The Next Big Business Risk - Sea Level Rise
April 19 (Melbourne) and April 20 (Sydney)
First Secretary, Water and Climate, Dutch Government
From 2010 to 2013 Tom worked on the staff of the Dutch Delta Commissioner. This special high-level government official had been appointed in 2010 to help guard progress and coherence of the Netherlands National Delta Programme (www.deltacommissaris.nl).
The Delta Programme has two objectives: to keep the Netherlands safe from flooding (both from the sea and from rivers) and keep it supplied with fresh water of sufficient quality, now and towards the end of the century, taking climate change into account. The Programme operates on the basis of a special law and has a dedicated budget of around €1B/yr.
At first Tom acted as the Commissioner’s liaison officer with three of the sub programmes (coastal, Wadden Sea, and spatial adaptation) and later he worked on international contacts and innovation.
The Delta Programme focuses on increasing resilience over the long-term, avoidance of lock-in, incremental steps along adaptive pathways as essential aspects to deal with the inherent uncertainty of climate change impacts. It also introduced a water safety system based on an assessment of individuals’ risk, group risk and cost-benefits to calculate the investments needed in order to maintain appropriate safety levels for the country.
From 2013 onwards, Tom has been working with the Vietnamese Government on the application of similar concepts to the Vietnamese Mekong Delta.
Professor in the Climate Change Research Centre, University of NSW
John Church is a Professor in the Climate Change Research Centre, University of New South Wales.
He has published across a broad range of topics in oceanography. His area of expertise is the role of the ocean in climate, particularly anthropogenic climate change. He is an expert in estimating and understanding global and regional sea-level rise.
He is the author of over 150 refereed publications, over 100 other reports and co-edited three books. He was co-convening lead author for the Chapter on Sea Level in the IPCC Third and Fifth Assessment Reports. He was awarded the 2006 Roger Revelle Medal by the Intergovernmental Oceanographic Commission, a CSIRO Medal for Research Achievement in 2006, the 2007 Eureka Prize for Scientific Research, the 2008 AMOS R.H. Clarke Lecture and the AMOS Morton Medal in 2017.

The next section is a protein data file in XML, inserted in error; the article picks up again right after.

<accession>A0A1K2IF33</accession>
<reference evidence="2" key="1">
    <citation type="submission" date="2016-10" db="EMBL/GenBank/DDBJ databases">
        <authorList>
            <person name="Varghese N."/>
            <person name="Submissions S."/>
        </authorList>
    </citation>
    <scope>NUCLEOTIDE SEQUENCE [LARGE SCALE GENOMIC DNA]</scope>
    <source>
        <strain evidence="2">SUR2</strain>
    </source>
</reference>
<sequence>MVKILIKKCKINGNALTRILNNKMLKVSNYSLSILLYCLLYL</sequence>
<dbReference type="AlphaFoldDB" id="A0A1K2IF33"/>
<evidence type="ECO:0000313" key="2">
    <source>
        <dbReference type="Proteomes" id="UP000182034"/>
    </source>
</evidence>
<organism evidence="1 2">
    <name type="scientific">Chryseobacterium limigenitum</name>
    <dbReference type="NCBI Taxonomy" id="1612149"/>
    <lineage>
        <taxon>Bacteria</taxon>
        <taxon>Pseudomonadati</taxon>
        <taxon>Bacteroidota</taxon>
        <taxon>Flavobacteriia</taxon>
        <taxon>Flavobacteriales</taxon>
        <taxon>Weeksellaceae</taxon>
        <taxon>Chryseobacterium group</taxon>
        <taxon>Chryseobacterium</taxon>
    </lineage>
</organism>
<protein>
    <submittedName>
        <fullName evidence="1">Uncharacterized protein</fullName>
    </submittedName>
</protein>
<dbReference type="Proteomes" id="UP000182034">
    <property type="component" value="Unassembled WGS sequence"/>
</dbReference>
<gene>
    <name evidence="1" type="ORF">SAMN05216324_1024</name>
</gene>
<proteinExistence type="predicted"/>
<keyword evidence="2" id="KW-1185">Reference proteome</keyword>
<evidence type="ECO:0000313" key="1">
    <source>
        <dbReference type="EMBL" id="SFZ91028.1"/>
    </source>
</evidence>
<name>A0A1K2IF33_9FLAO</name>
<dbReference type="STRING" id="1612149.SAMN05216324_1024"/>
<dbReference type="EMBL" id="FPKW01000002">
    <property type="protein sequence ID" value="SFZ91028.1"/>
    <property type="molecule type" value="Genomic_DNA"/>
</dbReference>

He is a Fellow of the Australian Academy of Science, the Australian Academy of Technological Sciences and Engineering and the American Meteorological Society.
Dr Nathan Quadros
Research Program Manager, CRCSI
Dr. Nathan Quadros completed his PhD at The University of Melbourne in 2008 investigating the use of 3D laser scanning (LiDAR) in the coastal zone.
For the next few years he managed the acquisition, delivery and quality assurance of large LiDAR projects for the Victorian Government, including the topographic and bathymetric acquisition for the Future Coasts team.
In 2011 Nathan moved to the Cooperative Research Centre for Spatial Information (CRCSI) where he now manages the Rapid Spatial Analytics research program. Nathan is an expert in LiDAR acquisition and its applications, having led research projects in quality assurance, feature extraction and web tool development.
In the past year Nathan has been involved in developing the publicly available Coastal Risk websites for Australia, Vanuatu and Tonga. These websites dynamically present maps on sea level rise using Google Earth Engine.
Recently, Nathan spoke at COP21 in Paris after winning a United Nations award for sea level rise planning in the Pacific Islands.
General Manager Policy, Risk and Disaster Planning Directorate, Insurance Council of Australia
As General Manager for the Policy, Risk and Disaster Planning Directorate, Karl is responsible for the facilitation of industry policy and initiatives regarding emerging risks as well as coordinating the industries response and partnership with government following a significant disaster event.
Karl brings with him significant experience in the disaster planning and risk management field. Prior to joining the Insurance Council, Karl was responsible for global Disaster Planning, Response and Mitigation for the Qantas Group of Companies. In conjunction with that role, Karl was active in international and domestic forums focused on a wide range of disaster events and emerging risks.
Prior to Qantas, Karl enjoyed a career in the Royal Australian Air Force, including several operational flying tours and appointments responsible for consequence management and disaster planning.